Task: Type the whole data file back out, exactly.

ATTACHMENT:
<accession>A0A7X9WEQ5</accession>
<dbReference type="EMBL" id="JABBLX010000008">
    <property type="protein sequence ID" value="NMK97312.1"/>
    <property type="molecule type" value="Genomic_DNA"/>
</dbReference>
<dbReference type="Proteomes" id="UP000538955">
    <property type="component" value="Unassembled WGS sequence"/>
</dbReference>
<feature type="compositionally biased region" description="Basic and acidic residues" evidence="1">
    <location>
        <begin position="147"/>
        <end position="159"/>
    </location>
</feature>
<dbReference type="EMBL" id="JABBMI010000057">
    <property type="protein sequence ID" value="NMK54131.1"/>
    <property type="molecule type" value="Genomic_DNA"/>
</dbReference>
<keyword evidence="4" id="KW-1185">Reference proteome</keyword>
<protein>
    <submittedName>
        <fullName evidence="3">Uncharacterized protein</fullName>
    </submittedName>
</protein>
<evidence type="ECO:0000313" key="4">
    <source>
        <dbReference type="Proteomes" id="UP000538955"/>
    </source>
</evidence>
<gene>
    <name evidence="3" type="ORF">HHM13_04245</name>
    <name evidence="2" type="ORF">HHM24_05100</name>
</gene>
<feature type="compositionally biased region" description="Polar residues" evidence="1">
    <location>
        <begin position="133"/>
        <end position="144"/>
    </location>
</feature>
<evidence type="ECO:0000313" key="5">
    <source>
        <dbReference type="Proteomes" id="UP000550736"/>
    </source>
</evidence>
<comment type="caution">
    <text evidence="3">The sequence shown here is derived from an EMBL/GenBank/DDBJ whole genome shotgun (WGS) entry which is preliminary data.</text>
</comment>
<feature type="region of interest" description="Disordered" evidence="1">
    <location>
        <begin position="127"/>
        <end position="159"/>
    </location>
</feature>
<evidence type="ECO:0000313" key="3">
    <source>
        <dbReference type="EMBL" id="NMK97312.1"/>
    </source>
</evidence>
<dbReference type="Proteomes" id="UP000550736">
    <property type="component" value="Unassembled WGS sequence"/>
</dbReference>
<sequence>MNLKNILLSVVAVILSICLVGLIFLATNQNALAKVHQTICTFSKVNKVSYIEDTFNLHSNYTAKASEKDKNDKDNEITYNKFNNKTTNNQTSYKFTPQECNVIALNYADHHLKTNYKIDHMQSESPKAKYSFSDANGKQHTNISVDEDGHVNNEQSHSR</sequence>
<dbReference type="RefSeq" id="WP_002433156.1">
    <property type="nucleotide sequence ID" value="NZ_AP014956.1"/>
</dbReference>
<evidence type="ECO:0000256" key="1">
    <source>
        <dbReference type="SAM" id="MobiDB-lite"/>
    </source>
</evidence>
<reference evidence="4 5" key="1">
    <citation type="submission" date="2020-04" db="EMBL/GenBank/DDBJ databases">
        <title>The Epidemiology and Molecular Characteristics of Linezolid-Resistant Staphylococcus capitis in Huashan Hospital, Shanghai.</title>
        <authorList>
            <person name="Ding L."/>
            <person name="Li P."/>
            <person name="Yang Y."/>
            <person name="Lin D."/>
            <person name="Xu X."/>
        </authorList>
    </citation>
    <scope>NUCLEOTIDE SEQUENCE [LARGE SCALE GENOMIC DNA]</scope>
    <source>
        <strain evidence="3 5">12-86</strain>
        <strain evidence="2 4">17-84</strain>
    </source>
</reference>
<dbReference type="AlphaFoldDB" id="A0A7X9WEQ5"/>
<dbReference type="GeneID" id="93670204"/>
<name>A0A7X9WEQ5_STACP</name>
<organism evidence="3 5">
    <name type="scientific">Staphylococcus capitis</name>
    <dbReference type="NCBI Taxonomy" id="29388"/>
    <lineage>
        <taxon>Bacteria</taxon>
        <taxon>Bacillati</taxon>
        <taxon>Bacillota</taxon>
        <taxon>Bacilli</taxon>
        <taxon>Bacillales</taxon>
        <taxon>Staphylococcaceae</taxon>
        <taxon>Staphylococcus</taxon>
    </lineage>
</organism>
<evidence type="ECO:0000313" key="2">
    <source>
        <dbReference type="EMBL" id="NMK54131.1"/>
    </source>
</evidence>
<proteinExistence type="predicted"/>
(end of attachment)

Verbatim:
<accession>A0A7X9WEQ5</accession>
<dbReference type="EMBL" id="JABBLX010000008">
    <property type="protein sequence ID" value="NMK97312.1"/>
    <property type="molecule type" value="Genomic_DNA"/>
</dbReference>
<dbReference type="Proteomes" id="UP000538955">
    <property type="component" value="Unassembled WGS sequence"/>
</dbReference>
<feature type="compositionally biased region" description="Basic and acidic residues" evidence="1">
    <location>
        <begin position="147"/>
        <end position="159"/>
    </location>
</feature>
<dbReference type="EMBL" id="JABBMI010000057">
    <property type="protein sequence ID" value="NMK54131.1"/>
    <property type="molecule type" value="Genomic_DNA"/>
</dbReference>
<keyword evidence="4" id="KW-1185">Reference proteome</keyword>
<protein>
    <submittedName>
        <fullName evidence="3">Uncharacterized protein</fullName>
    </submittedName>
</protein>
<evidence type="ECO:0000313" key="4">
    <source>
        <dbReference type="Proteomes" id="UP000538955"/>
    </source>
</evidence>
<gene>
    <name evidence="3" type="ORF">HHM13_04245</name>
    <name evidence="2" type="ORF">HHM24_05100</name>
</gene>
<feature type="compositionally biased region" description="Polar residues" evidence="1">
    <location>
        <begin position="133"/>
        <end position="144"/>
    </location>
</feature>
<evidence type="ECO:0000313" key="5">
    <source>
        <dbReference type="Proteomes" id="UP000550736"/>
    </source>
</evidence>
<comment type="caution">
    <text evidence="3">The sequence shown here is derived from an EMBL/GenBank/DDBJ whole genome shotgun (WGS) entry which is preliminary data.</text>
</comment>
<feature type="region of interest" description="Disordered" evidence="1">
    <location>
        <begin position="127"/>
        <end position="159"/>
    </location>
</feature>
<evidence type="ECO:0000313" key="3">
    <source>
        <dbReference type="EMBL" id="NMK97312.1"/>
    </source>
</evidence>
<dbReference type="Proteomes" id="UP000550736">
    <property type="component" value="Unassembled WGS sequence"/>
</dbReference>
<sequence>MNLKNILLSVVAVILSICLVGLIFLATNQNALAKVHQTICTFSKVNKVSYIEDTFNLHSNYTAKASEKDKNDKDNEITYNKFNNKTTNNQTSYKFTPQECNVIALNYADHHLKTNYKIDHMQSESPKAKYSFSDANGKQHTNISVDEDGHVNNEQSHSR</sequence>
<dbReference type="RefSeq" id="WP_002433156.1">
    <property type="nucleotide sequence ID" value="NZ_AP014956.1"/>
</dbReference>
<evidence type="ECO:0000256" key="1">
    <source>
        <dbReference type="SAM" id="MobiDB-lite"/>
    </source>
</evidence>
<reference evidence="4 5" key="1">
    <citation type="submission" date="2020-04" db="EMBL/GenBank/DDBJ databases">
        <title>The Epidemiology and Molecular Characteristics of Linezolid-Resistant Staphylococcus capitis in Huashan Hospital, Shanghai.</title>
        <authorList>
            <person name="Ding L."/>
            <person name="Li P."/>
            <person name="Yang Y."/>
            <person name="Lin D."/>
            <person name="Xu X."/>
        </authorList>
    </citation>
    <scope>NUCLEOTIDE SEQUENCE [LARGE SCALE GENOMIC DNA]</scope>
    <source>
        <strain evidence="3 5">12-86</strain>
        <strain evidence="2 4">17-84</strain>
    </source>
</reference>
<dbReference type="AlphaFoldDB" id="A0A7X9WEQ5"/>
<dbReference type="GeneID" id="93670204"/>
<name>A0A7X9WEQ5_STACP</name>
<organism evidence="3 5">
    <name type="scientific">Staphylococcus capitis</name>
    <dbReference type="NCBI Taxonomy" id="29388"/>
    <lineage>
        <taxon>Bacteria</taxon>
        <taxon>Bacillati</taxon>
        <taxon>Bacillota</taxon>
        <taxon>Bacilli</taxon>
        <taxon>Bacillales</taxon>
        <taxon>Staphylococcaceae</taxon>
        <taxon>Staphylococcus</taxon>
    </lineage>
</organism>
<evidence type="ECO:0000313" key="2">
    <source>
        <dbReference type="EMBL" id="NMK54131.1"/>
    </source>
</evidence>
<proteinExistence type="predicted"/>